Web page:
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Discussion Questions: Girl at War by Sara Novic

Friday, February 26th, 2016

Girl at War_TP_NovicFor readers of The Tiger’s Wife and All the Light We Cannot See comes Girl at War by Sara Novic, a powerful debut novel about a girl’s coming of age—and how her sense of family, friendship, love, and belonging is profoundly shaped by war.

This is a book about war through the eyes of a young person, both a child and a young adult. What are the benefits and drawbacks of a having a child/ young adult narrator? Imagine Ana in her thirties. How might she tell the story differently now?
Ana’s father tells her the story of “Stribor’s Forest” after a particularly difficult day for the family. Do you see echoes of the story’s moral throughout the rest of the book?
In what other ways does storytelling or narrative become important for Ana?
The end of Part 1 features an aside about language—Ana says she grew up thinking all languages were ciphers, translatable by swapping out alphabets. Why is this important to the story? Why do you think the Nović chose to include it during a moment of extreme violence?
The novel’s four sections often end at times of high tension. Why do you think Nović chose to write the story in a nonlinear fashion?
While at the UN, Ana makes the statement that “there is no such thing as a child soldier in Croatia.” Given her experiences, what do you think she means?
A lot of minor characters help Ana to safety along the way—who was your favorite and why?
When Ana returns to Croatia, she and Luka wonder how long it takes to forget a war. What do you think?
How might the story have been more or less effective had Ana and Luka become romantically involved?
How would you say Ana changed as a person throughout the course of the novel?
This story has in turns been classified as “historical fiction,” a “war story” and a “coming-of-age story”—which of these resonates most with you?
The end of the novel is fairly open-ended. What do you think happens after the final scene?

    A Conversation Between Julia Glass and Sara Novic

    Thursday, February 25th, 2016

    Girl at War_TP_NovicFor readers of The Tiger’s Wife and All the Light We Cannot See comes Girl at War by Sara Novic, a powerful debut novel about a girl’s coming of age—and how her sense of family, friendship, love, and belonging is profoundly shaped by war.

    Julia Glass: It is electrifying to see the words girl and war together in a title–and terrifying, too, of course. Equally chilling is the heroine’s statement “There is no such thing as a child soldier in Croatia. There is only a child with a gun.” That made such an impact on me. Because Ana’s point of view is so intimate and her everyday life as a child and then a young woman so palpable, I’m sure that every reader’s first question is this: How autobiographical is Girl at War? Did Sara Novic live a version of Ana’s nightmare herself? Of her escape and recovery?

    If not—and I note, from your biography in the book, that you were half Ana’s age when that war began–was your family living in Zagreb? What are your earliest memories of the war or its effects on your daily life? The details of day-to-day living are so poignant and vivid in the book’s earliest chapters: the way school and jobs and even the rituals of children at play persist despite the threat of sudden violence, the way parents try to maintain a sense of normalcy. Where did those details come from if not your own experience?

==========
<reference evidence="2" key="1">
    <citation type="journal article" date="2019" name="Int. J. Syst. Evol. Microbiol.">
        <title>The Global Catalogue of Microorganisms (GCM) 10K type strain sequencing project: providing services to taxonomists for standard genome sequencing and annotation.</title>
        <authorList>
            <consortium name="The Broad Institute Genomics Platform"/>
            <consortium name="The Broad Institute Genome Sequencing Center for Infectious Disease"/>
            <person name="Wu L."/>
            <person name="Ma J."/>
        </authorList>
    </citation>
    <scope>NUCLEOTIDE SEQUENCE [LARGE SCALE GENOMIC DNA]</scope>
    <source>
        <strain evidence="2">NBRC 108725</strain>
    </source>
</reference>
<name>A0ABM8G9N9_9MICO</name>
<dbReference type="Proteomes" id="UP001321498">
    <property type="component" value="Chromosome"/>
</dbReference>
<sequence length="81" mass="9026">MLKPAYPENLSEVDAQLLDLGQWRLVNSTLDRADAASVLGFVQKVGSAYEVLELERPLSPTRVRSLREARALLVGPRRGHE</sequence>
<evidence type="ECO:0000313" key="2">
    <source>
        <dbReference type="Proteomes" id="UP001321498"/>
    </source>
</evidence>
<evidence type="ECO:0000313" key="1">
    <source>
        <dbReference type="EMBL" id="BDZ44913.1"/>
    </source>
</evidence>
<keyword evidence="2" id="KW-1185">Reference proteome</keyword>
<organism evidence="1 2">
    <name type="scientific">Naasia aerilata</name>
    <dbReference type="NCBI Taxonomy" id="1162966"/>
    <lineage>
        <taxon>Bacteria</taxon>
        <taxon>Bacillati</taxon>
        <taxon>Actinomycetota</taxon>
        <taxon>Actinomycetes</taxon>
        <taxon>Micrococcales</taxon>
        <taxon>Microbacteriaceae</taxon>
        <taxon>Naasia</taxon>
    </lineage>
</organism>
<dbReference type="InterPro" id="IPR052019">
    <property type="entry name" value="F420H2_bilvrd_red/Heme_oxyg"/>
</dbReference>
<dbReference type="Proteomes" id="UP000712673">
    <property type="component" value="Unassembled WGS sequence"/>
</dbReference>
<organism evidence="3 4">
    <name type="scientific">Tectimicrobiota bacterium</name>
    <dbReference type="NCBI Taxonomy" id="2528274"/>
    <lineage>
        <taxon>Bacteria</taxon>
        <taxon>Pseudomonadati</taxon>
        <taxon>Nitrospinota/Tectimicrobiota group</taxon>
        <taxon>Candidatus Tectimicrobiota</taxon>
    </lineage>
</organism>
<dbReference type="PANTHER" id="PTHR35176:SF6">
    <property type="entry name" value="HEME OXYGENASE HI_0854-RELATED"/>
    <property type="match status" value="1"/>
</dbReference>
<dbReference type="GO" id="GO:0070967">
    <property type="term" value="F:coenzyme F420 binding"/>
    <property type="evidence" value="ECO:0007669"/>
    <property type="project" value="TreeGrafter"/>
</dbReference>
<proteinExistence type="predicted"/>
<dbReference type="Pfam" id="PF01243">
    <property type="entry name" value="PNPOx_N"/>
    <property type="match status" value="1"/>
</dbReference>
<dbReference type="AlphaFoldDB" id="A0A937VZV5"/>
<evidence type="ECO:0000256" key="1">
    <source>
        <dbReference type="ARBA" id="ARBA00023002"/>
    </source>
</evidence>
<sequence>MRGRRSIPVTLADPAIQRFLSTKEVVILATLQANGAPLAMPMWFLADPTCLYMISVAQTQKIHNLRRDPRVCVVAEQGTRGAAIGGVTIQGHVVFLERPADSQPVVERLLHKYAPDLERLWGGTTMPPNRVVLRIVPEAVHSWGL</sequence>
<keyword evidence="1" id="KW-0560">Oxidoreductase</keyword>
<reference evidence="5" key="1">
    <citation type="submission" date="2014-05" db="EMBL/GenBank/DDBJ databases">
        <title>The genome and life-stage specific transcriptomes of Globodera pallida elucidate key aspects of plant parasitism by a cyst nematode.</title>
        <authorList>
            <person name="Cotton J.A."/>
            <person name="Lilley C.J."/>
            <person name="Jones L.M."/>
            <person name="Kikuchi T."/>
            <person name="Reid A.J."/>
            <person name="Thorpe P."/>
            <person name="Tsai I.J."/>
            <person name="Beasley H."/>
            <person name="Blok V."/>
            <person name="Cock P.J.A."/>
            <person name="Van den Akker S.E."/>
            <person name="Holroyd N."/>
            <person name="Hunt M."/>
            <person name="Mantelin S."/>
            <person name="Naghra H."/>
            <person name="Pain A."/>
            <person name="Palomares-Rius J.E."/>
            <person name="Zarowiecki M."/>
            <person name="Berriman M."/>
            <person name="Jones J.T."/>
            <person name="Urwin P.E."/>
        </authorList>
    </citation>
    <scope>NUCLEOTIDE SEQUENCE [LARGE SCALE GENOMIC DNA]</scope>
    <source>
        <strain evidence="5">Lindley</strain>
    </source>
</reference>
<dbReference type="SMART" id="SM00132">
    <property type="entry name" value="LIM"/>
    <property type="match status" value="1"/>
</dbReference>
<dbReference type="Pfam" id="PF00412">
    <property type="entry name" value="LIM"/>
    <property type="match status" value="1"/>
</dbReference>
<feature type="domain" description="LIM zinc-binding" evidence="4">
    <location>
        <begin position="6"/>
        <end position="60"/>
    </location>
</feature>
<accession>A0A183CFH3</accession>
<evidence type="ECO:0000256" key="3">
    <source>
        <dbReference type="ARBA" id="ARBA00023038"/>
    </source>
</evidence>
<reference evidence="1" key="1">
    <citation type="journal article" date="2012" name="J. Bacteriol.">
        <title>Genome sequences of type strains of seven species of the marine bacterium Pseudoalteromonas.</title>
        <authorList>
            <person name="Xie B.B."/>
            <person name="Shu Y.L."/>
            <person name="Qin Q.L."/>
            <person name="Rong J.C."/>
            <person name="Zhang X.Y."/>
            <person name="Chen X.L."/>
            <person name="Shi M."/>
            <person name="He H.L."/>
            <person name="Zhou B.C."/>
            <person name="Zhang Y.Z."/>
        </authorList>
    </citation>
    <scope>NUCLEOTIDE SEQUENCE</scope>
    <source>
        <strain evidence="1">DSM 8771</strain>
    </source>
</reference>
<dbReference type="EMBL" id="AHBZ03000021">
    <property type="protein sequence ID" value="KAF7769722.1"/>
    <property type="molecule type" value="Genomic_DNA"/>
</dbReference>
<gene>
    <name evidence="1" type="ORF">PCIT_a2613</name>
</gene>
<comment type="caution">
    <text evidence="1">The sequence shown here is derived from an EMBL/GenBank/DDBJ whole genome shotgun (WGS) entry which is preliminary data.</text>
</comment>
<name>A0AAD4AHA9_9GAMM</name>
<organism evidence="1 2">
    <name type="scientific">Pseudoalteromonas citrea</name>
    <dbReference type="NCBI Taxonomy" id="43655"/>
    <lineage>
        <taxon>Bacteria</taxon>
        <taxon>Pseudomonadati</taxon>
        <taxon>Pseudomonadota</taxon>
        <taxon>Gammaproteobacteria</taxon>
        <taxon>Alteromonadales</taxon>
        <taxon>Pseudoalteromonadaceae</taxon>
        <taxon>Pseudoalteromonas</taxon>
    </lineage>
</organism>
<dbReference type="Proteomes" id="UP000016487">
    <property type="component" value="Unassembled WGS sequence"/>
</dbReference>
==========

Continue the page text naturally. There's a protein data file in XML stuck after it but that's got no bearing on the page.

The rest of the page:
Sara Nović: First, thank you, Julia, for reading the book and asking me these interesting questions. Having grown up in the States myself, the short answer is that Girl at War isn’t autobiographical. Ana’s story isn’t my experience, or any one person’s. The genesis of the novel came about when I went to live with some family and friends in Zagreb after I graduated high school. I think because I represented a kind of “middleman” to them—American, but still family—they were eager to share their experiences with me. This was in 2005, so the war had been over for a few years, and people were feeling disillusioned by the (lack of) intervention and aid from the West, and the new democratic government that was shaping up to be corrupted just as the old one had been. There was a sense of urgency in these stories, and a feeling that people wanted their voices heard. I’ve always been an avid journaller, so I recorded a lot of the anecdotes people told me right away. The opening scene with the cigarettes, for example, was an experience that happened to a friend of mine pretty much exactly as Ana experiences it.

    Later when I went back to the US and started college, I was shocked to find that most of my peers didn’t know where Croatia was, never mind what had happened there. So I started writing a short story about the war for a creative writing class in which I had accidentally enrolled. My professor encouraged me to expand on the topic, so I kept writing out in all directions, and that story lies pretty much in-tact at the end of part one of the novel now. Along the way I continued to ask a lot of questions of my friends and family back in Croatia—two of them were very good readers for me throughout the process of writing this book—and that, alongside with a lot of more “traditional” research, was how I made sure the details were accurate, which, even though the book is fiction, was important to me given the gravity of the conflict.

    JG: During the years of the Yugoslavian Civil War, I was in my mid-thirties, and news coverage of the atrocities against Muslims and other civilians was prominent in the New York Times and other western papers. As an American, I felt a sense of futile rage over the lack of intervention by European and American powers–but I also felt confused. I did not feel I could fully grasp the complex hostilities and ethnic biases fueling the war, which was clearly about more than disputed territory. Do you think most westerners understood the war? What might it surprise us most to learn about that conflict? What misconceptions do we have?